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Indiana Police Chief: Body Cams a ‘Good Tool,’ Nearly 1 Year In

New Albany Police Chief Todd Bailey said his agency’s body camera deployment has “made our community better.” Police officers at the city department have been using body cams since the summer of 2023.

A police or law enforcement vehicle responds, lights flashing, to a nighttime emergency
(TNS) — New Albany Police Chief Todd Bailey said the police department’s use of body cameras has “made our community better.”

Officers with the New Albany Police Department have been using the body-worn cameras since last summer.

“The fundamental here at New Albany Police is to provide a quality service for our community,” Bailey said. “We live in a world of technology where technology is helping us in actually fulfilling that obligation or that desire to provide the quality service. These cameras have enhanced our ability to provide that service.”

The New Albany City Council approved initial funding for the body cams in late 2022, and the department had all the equipment available by last May. All police officers were using the cameras by the end of July, according to Bailey.

The Axon body cam program costs about $150,000 a year.

The technology has been a “good tool” in multiple aspects, Bailey said. In addition to offering transparency, the cameras also assist with de-escalation.

“Oftentimes when somebody in the field who wasn’t as compliant as they should have been saw that we had a body-worn camera, they decided that they would come and do what we were asking them to do,” he said.

The cameras help the department collect evidence and recall “everything that actually happened on a particular case,” Bailey said.

“To store the images that we recover, it’s made our officers’ jobs so much easier at streamlining things,” he said.

The records are also used for training to determine “what wasn’t done so well [and] what can we do better,” Bailey said.

The cameras automatically turn on if an officer draws a taser or firearm.

“And then if you’re in close proximity to an officer who draws a taser or a firearm, your body camera will turn on if you are in that general vicinity,” Bailey said.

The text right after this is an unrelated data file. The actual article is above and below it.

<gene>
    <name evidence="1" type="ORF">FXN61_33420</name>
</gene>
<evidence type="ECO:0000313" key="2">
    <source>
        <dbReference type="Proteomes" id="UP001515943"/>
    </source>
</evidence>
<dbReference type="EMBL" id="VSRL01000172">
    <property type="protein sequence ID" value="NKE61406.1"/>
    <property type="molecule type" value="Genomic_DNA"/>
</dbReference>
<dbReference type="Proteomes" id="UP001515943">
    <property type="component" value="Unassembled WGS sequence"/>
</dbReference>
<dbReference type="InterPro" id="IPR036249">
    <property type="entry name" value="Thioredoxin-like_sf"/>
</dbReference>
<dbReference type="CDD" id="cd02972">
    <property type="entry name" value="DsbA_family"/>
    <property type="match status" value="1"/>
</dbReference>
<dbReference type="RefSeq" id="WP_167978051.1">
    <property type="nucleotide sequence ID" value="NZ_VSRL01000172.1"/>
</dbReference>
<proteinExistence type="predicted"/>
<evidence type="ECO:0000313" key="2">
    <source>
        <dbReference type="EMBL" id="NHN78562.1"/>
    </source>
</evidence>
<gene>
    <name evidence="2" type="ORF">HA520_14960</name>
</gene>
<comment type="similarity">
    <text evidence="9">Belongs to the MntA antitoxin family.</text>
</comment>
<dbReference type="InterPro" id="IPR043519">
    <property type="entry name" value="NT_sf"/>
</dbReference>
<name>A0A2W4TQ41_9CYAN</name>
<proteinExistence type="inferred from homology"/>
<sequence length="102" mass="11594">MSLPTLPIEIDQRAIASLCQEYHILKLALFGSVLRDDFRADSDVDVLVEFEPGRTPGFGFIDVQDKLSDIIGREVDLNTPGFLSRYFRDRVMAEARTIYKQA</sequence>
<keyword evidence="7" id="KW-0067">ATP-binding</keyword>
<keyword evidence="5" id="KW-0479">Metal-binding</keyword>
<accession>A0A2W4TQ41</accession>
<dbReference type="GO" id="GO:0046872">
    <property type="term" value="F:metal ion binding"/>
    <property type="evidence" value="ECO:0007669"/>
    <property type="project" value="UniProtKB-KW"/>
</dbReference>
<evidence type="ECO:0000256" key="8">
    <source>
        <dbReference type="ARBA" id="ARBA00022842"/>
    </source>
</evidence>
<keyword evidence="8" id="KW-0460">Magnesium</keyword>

The department’s policies require officers to come to work equipped with their body cams, which must be charged and attached to their uniform. The cameras must be activated when officers are performing official duties, according to Bailey.

“If you’re on a traffic stop or if you’re interacting with a citizen for a call, the body cameras are to be on during those circumstances,” he said.

The cameras are helpful during “heightened situations,” but they are also useful in daily operations.

“In fact, they’re more helpful with our day-to-day operations so that we can appropriately document the things that we've encountered throughout the course of a shift,” Bailey said.

NAPD uses docking stations to charge and upload the data. Officers can use the body cams for their personal reporting or training, but once it’s recorded, they cannot alter the footage.

“The image is the image, and it’s not altered,” Bailey said. “The body camera’s always going to be objective.”

The equipment offers “precision that’s coupled with trust,” he said.

“Sometimes in our world things move so fast, that to recall every single detail can be difficult,” Bailey said. “So these body cameras have been great for if somebody says, I’m not really sure, did she say this? Did she say that? You can roll the camera back and listen to what was said.”

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